Wednesday, January 28, 2009

Better Than Tim

Today, I stopped in the rec-room for a little while between classes and played foosball with a handful of acquaintances. I'd like to think I let them win most of the matches, but really they ran circles around me; I haven't played in about a year now. I've lost whatever it is that makes you win these little tabletop games. Competetive spirit? Skill? Pride? I rely only on habit - it's what keeps me in college, aside from whatever money my parents cough up. For me, something like a game of foosball takes something else - something that doesn't come with me.

My brother, Tim.

When you're a kid, all you have are habits, really. At least that's the way it was for me - I always study, I play only when I'm sure I have my work done for my classes then next day, I keep clean, I sleep early. That's how Tim was, that's how I was, that's how my mother had a good job at Texaco as some sort of executive, and why we lived away from our father, who wouldn't have had the discipline to raise us. According to mom, at least, the women who spent most of his monthly checks on babysitters while she worked overtime.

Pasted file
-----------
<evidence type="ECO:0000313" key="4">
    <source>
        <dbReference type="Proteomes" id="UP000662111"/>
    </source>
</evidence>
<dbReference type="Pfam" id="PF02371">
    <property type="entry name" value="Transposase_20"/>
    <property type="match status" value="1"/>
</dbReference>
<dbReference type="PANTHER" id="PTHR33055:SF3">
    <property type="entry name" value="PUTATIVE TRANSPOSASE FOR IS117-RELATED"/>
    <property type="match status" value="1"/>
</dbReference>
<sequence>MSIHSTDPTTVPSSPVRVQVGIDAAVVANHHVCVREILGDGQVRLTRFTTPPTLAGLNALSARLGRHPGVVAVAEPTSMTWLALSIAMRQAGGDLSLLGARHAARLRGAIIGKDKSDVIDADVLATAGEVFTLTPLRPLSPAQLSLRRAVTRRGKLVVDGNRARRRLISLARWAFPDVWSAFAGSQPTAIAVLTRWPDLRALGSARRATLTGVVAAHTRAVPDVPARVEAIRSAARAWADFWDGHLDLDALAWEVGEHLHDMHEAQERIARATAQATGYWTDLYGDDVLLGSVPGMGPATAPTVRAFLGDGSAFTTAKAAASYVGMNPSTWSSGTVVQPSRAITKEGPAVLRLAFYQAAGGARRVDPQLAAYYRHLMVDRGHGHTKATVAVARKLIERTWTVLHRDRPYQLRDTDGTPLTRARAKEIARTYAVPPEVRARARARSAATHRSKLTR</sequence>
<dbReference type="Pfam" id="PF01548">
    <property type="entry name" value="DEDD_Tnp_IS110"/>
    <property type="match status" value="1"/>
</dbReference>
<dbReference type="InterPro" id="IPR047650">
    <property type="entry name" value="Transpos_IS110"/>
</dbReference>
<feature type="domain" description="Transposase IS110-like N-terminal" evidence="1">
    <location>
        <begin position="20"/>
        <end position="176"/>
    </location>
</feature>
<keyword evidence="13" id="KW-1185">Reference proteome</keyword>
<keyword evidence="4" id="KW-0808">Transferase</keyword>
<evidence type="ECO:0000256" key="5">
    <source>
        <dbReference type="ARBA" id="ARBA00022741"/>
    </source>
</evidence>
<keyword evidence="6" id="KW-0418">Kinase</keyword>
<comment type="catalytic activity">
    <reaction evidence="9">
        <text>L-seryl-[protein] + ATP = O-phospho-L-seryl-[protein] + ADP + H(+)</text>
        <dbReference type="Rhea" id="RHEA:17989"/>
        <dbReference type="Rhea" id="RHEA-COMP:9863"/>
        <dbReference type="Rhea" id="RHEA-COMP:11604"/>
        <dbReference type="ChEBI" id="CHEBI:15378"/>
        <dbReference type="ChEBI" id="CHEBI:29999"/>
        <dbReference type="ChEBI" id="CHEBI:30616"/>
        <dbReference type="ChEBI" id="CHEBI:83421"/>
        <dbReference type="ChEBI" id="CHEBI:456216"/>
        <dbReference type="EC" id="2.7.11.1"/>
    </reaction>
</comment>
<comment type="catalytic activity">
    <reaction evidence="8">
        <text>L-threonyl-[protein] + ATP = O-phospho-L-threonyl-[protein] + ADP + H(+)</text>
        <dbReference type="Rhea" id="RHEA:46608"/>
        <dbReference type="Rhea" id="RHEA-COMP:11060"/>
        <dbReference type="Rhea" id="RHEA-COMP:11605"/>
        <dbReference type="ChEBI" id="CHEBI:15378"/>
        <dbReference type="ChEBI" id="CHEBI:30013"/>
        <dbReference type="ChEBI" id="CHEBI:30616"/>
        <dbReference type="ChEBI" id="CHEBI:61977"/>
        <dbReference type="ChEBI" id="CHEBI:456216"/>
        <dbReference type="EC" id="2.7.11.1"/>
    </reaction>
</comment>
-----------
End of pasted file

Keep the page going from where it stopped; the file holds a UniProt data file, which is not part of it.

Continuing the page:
But Tim and I were close - we were the model children and we were proud of it. We would be the ones the drug awareness videos touted with their rugby shirts all tucked in nicely with a belt around our waist and good haircuts. We'd do our homework together in the furnished attic so we could leave the babysitters downstairs to raid our fridge and call their boyfriends while we finished all our schoolwork, and then built giant train tracks and towers of blocks that stretched clear to the ceiling. And whenever there was anyone else to play with, we'd go together - you would think we were twins.

Then there was our father. I never knew him, he divorced mother while she was pregnant and Tim was three. So naturally, he was only ever interested in Tim when he seldom came to visit for an awkward reunion. I never thought much of him - I don't know if I should have - but when Tim started visiting our dad's house in the summer for days at a time, I didn't know what to think at all.

The first time I barely spent any time with my friends at all, there didn't seem much of a point without Tim. For a week I skulked without much to do, wondering why dad didn't just come here instead since mom was missing all the time anyway. Tim, of course, came back though, but when he did, he didn't wear the nice shirts mom had bought us, he wore jerseys and gym shorts. He talked tougher, used words I hadn't heard before... he didn't want to play with blocks or puzzles. He wanted to play video games. He wanted to play sports. He wanted to ride his new bike.